Using the equations shown in the second embodiment, the standard-deviation estimating section **538** calculates the standard deviation σ based on the value of N input from the N value acquiring section **536**, the result of addition of the normalized histogram H(q), and the quantization step size D input from outside.

As described above, an example of a result when the standard deviation is estimated is shown as below.

A root mean square error (RMSE) between the standard deviation of original transform coefficients measured for various images, color components and quantization step sizes and the estimated standard deviation is calculated.

When the value of N is determined according to the method shown in the second modification, RMSE is 4.176.

In addition, when the value of N is determined according to the method shown in the third modification, RMSE is 4.033.

In this manner, the method shown in the above modifications can estimate the standard deviation accurately.

Further, the method in this embodiment does not require a numerical calculation as in the conventional technique, and accordingly, can stably perform a high-speed calculation without falling in a local solution.

When a value of X is large, it can be seen from

In addition, when the value of X is small, a method of the conventional example is relatively good. Moreover, when the value of X is large, the second or third modification is good.

[Fourth Modification]

Accordingly, in a fourth modification, the method disclosed in JP 2004-80741A (that is, the conventional example) is applied when the value of X=D/σ is small, and the second or third modification is applied when the value of X is large.

In this case, since a true value of σ is unknown, the distribution estimating section **520** first estimates a with the same method as the second or third modification, evaluates a value of X using the estimated σ, employs a estimated according to the method of the conventional example when X is smaller than a preset threshold, and employs a estimated according to the second or third modification when X is larger than the preset threshold.

Further, the distribution estimating section **520** estimates σ using the second or third modification when the maximum value of the quantization indexes (or the maximum value of the absolute values) is smaller than a preset threshold and estimates σ using the method of the conventional example when the maximum value of the quantization indexes (or the maximum value of the absolute values) is larger than the preset threshold.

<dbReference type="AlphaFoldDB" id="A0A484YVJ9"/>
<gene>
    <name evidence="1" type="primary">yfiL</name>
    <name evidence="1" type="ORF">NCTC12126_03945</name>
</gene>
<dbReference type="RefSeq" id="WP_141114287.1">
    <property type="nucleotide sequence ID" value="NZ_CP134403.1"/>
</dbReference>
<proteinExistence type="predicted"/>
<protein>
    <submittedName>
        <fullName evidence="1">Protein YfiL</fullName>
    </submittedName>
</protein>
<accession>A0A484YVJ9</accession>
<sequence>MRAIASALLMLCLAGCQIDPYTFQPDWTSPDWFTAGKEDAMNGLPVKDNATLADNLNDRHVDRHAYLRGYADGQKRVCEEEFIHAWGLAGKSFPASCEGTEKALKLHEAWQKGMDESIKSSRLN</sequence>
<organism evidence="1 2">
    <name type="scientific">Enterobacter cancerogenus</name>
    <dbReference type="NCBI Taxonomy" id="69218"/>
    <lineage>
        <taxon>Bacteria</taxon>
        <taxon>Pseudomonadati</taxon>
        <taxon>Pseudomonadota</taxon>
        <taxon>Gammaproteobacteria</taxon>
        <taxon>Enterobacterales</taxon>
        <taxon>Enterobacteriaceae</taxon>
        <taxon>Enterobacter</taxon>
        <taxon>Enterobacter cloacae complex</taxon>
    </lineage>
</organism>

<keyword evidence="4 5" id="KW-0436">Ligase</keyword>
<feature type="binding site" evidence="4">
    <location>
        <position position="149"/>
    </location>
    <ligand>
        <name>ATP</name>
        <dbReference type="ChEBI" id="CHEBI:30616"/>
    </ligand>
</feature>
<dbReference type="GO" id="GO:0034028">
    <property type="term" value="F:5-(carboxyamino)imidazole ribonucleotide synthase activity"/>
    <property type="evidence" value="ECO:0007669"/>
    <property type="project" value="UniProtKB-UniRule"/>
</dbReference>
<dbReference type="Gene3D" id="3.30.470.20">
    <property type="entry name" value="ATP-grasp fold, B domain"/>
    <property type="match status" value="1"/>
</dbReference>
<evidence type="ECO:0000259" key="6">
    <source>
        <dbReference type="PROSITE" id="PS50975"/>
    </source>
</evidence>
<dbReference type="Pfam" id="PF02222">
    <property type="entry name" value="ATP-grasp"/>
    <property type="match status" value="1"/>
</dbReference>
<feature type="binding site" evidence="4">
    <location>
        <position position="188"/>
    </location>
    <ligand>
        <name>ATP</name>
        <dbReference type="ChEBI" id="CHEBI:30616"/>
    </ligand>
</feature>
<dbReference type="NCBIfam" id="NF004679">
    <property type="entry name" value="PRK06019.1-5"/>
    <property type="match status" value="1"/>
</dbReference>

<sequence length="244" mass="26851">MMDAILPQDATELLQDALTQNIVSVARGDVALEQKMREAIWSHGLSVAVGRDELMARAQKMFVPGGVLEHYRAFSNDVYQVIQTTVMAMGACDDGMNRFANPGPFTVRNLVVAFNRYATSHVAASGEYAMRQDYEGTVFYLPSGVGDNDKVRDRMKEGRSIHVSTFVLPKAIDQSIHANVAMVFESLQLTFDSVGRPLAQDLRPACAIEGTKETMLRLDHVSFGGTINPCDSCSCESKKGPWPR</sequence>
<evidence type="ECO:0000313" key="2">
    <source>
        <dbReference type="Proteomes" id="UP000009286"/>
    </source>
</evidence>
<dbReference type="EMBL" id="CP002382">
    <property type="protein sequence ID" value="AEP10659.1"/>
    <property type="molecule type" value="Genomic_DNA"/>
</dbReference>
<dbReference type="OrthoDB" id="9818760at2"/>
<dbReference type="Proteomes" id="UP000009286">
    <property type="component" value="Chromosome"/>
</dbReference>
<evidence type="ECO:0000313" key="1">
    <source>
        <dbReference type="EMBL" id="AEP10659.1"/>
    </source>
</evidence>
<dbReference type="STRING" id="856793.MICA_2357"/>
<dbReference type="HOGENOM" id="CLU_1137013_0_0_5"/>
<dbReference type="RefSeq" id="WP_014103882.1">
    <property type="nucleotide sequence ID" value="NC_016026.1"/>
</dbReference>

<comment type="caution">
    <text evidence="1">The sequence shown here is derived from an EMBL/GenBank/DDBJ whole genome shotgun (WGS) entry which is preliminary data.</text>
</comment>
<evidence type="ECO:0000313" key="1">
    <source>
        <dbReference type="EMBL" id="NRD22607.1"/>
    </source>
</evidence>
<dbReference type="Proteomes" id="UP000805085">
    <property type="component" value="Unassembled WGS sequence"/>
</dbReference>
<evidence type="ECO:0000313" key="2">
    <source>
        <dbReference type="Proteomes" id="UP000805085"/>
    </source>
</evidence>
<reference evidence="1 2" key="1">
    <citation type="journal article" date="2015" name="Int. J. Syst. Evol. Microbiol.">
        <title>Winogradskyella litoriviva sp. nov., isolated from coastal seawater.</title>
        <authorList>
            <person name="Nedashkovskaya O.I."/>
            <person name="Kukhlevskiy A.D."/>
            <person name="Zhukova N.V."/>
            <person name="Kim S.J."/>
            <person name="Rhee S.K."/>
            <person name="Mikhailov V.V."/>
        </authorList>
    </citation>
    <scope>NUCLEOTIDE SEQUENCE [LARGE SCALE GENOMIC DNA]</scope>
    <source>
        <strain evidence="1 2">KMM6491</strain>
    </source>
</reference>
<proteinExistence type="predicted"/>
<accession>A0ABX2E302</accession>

Furthermore, the distribution estimating section **520** may calculate and apply an intermediate value of σ between the value of σ calculated by the method of the conventional example and the value of σ calculated by the second or third modification.

That is, as shown in **520** can integrate these calculation results to take the intermediate value of σ, thereby obtaining a value of σ closer to the actual standard deviation.

More specifically, assuming that the standard deviation calculated by the method of the conventional example is A and the standard deviation calculated by the second or third modification is B, the distribution estimating section **520** calculates a final standard deviation σ according to the following equation. In this equation, a constant c is a preset value.

For example, when c=1, the final standard deviation σ becomes a geometrical mean of the standard deviation A and the standard deviation B. A result when c=1 is shown in

As shown in

For the fourth modification, RMSE=SQRT(a mean value of square of difference between the true standard deviation and the estimated standard deviation) is calculated. Where, SQRT( ) is a function to calculate a square root.

RMSE in the conventional example: 2.26

RMSE in the fourth modification: 1.22

It can be seen from the above results that an efficiency (precision) of the fourth modification is excellent.

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Classifications

U.S. Classification | 382/233, 382/251, 704/230, 375/240.22, 704/256.7, 375/240.03 |

International Classification | H04N19/167, H04N19/85, H04N1/41, H04N19/63, H04N19/91, H03M7/30, H04N19/44, H04N19/625, H04N19/134, H04N19/60, H04N19/48, H04N19/102, H04N19/80, H04N19/136, H04N19/196, G06K9/36 |

Cooperative Classification | H04N19/44, H04N19/126 |

European Classification | H04N7/26D, H04N7/26A4Q2 |